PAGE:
020 3784 6005 / 020 7372 7762 [email protected]

Mission Statement

Presidency London College’s mission statement is to not only to focus on the teaching but more on the student, achieving their goal.

PLC’s mission is to develop, teach and enable individuals to become leaders in their field, changers in their communities, based on the knowledge shared. PLC intends to work with the individual’s, intellect, social, spiritual, moral, physical and emotive senses.

To be the chosen provider for employers, clients and funding agencies, with motivated staff training in inspirational learning centre’s with quality marks to confirm our standing as a provider of excellence.


Objectives

Build a sound customer relation with all who we engage with, during transition of a day, or a year. Set goals which will incorporate all members of staffs and learners and promote the growth of the business for the betterment of all. PLC will use these key objective, to produce a superior quality educational service to all the individuals.

 

Values

The values laid out will set the foundation that will underpin the growth of great ability, build on solidarity, balance, judgement and partnership.

  • Transparency
  • Ethics
  • Participation
  • Quality
  • Togetherness
  • Inspiration
  • Eloquence – the quality of being persuasive or moving

 

 

Keys Strengths

  • Work in accordance with all regulatory bodies to enable learners and all interested parties. PLC strives to meet awarding organisation standards and focus on meeting the direct claim status at all times. This is not always possible due to various factors that make up the day to day operations.
  • Have a staff team that represents a wide range of skills and experience that supports the learner through their learning programme. Each member of the team at PLC has vigorous CV and personal specifications and vetting, that they must meet at all times.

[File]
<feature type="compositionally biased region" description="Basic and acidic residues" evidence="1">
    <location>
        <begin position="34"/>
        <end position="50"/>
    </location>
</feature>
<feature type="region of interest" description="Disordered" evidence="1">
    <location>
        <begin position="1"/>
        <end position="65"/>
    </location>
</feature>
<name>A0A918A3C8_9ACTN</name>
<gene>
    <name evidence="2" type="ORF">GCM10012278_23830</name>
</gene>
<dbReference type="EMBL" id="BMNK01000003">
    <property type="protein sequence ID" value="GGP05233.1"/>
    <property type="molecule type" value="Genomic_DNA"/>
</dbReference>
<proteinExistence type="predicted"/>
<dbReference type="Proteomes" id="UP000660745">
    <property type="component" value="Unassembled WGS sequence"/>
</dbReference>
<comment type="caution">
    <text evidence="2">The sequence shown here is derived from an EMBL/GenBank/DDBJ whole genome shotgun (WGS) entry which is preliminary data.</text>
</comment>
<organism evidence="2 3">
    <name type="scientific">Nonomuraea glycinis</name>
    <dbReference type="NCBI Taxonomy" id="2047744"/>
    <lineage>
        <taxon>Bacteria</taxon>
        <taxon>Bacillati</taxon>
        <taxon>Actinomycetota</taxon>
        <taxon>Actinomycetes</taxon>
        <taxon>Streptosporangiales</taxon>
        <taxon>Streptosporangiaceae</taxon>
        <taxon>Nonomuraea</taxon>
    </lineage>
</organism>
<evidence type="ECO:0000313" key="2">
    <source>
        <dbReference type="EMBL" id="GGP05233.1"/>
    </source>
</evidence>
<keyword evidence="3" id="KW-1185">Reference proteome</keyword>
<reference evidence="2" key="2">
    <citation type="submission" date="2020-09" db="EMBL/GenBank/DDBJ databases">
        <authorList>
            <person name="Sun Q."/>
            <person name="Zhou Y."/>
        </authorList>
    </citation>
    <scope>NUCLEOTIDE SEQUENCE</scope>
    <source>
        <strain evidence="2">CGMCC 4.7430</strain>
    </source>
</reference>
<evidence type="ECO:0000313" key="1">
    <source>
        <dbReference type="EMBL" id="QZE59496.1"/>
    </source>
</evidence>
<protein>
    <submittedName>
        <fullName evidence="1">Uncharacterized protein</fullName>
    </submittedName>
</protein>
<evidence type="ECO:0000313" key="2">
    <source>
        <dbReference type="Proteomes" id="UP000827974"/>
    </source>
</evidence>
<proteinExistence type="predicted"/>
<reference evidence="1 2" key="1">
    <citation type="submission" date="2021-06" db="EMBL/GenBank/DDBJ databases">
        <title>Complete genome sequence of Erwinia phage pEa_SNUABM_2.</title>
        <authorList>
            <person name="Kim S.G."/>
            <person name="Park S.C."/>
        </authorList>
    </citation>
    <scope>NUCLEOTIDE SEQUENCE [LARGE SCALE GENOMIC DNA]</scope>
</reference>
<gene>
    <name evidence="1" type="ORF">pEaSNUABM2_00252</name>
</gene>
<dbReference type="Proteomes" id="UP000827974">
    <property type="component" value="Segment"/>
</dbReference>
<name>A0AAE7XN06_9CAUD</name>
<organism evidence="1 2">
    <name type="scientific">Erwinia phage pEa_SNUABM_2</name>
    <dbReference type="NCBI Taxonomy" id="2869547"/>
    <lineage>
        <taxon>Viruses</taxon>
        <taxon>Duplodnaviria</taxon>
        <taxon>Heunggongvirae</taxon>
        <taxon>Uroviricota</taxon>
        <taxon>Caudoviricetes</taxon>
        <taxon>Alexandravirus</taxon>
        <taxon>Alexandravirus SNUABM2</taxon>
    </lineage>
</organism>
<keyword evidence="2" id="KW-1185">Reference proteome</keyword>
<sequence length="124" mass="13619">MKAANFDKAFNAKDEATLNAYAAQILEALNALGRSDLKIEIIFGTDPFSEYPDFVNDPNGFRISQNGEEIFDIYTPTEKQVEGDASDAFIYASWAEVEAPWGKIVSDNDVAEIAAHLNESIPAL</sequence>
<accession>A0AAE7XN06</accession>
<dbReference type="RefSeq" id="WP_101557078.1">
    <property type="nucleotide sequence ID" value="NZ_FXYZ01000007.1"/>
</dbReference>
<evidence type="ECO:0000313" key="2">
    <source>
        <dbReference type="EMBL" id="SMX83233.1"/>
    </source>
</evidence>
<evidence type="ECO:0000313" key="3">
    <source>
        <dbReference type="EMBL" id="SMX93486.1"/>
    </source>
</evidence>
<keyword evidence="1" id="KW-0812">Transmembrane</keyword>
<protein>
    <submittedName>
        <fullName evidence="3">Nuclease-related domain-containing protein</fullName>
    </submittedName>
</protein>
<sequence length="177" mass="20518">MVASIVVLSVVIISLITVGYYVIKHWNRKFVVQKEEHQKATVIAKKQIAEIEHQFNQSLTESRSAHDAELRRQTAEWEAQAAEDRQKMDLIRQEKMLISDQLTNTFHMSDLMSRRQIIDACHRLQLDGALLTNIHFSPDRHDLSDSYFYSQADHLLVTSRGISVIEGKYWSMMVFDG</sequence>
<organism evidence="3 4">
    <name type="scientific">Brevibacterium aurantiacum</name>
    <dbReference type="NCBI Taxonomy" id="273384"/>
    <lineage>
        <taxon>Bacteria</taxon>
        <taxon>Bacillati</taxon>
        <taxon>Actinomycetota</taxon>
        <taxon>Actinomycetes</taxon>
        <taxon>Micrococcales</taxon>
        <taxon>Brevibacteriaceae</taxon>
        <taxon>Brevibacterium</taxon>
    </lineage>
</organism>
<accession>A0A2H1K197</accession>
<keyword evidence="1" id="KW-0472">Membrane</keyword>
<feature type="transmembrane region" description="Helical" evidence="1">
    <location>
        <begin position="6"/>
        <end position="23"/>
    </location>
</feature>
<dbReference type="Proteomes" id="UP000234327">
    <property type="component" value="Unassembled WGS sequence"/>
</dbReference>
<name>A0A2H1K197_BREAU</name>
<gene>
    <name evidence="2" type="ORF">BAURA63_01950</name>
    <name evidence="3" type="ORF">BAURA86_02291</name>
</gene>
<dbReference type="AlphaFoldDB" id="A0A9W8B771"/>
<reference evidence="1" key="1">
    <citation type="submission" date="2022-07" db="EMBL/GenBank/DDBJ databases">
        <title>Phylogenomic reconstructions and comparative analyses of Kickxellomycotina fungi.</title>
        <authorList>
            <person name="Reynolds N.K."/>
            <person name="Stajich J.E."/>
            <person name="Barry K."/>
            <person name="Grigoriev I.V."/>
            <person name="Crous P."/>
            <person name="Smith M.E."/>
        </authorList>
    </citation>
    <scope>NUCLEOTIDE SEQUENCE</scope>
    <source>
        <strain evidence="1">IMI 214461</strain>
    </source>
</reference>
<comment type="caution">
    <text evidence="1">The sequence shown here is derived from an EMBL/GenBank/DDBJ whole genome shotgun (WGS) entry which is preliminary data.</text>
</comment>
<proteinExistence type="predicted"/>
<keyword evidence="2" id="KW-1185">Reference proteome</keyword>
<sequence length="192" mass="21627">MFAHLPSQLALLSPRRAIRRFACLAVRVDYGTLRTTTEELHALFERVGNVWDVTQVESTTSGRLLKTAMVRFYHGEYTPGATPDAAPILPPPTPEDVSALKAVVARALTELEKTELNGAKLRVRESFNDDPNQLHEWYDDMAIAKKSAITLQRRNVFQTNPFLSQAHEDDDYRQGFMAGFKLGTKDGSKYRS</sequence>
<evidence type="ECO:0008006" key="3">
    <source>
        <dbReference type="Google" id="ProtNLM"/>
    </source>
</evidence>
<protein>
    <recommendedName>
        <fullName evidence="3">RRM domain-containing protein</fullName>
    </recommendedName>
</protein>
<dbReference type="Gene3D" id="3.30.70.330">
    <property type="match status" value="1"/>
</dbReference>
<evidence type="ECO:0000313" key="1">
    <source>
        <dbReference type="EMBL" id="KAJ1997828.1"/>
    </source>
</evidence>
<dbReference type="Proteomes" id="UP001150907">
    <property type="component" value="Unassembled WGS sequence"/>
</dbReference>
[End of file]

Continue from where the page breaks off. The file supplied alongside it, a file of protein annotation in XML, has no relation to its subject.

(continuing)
• Self-assessment has identified that variables in teaching and learning practice needs to be standardised and this has demonstrated the need for further staff training.
  • Quality monitoring is robust. Weekly, monthly and quarterly meetings and reports are utilised to identify quality issues quickly and effectively, so that actions can be take and monitored for impact.
  • Development of a learner’s personal and social development skills is very good and has been identified and validated through various meetings and reports
  • PLC has achieved the MATRIX and IIP Mark and planning to move on to the next step of achieving the next level.
  • PLC trainer/tutors/assessors have strong vocational skill and experience and therefore experts within their vocational sector and relate well to their learners. They receive three monthly opportunities to attend sessional training during standardisation. This includes the embedding of functional skills, teaching techniques and delivery processes, i.e. those that differ from basic classroom format.
  • Integration, safeguarding and individualisation is inherent in all PLC practice, delivery, policies and procedures. This is shown in the Information, Advice and Guidance given to each learner and the regular reviews that takes place as a mandatory part of their learning programme. All members of staff have received both Prevent and Radicalisation training. On the agenda is training in FGM and ‘Ironing’, which is a new government focus.
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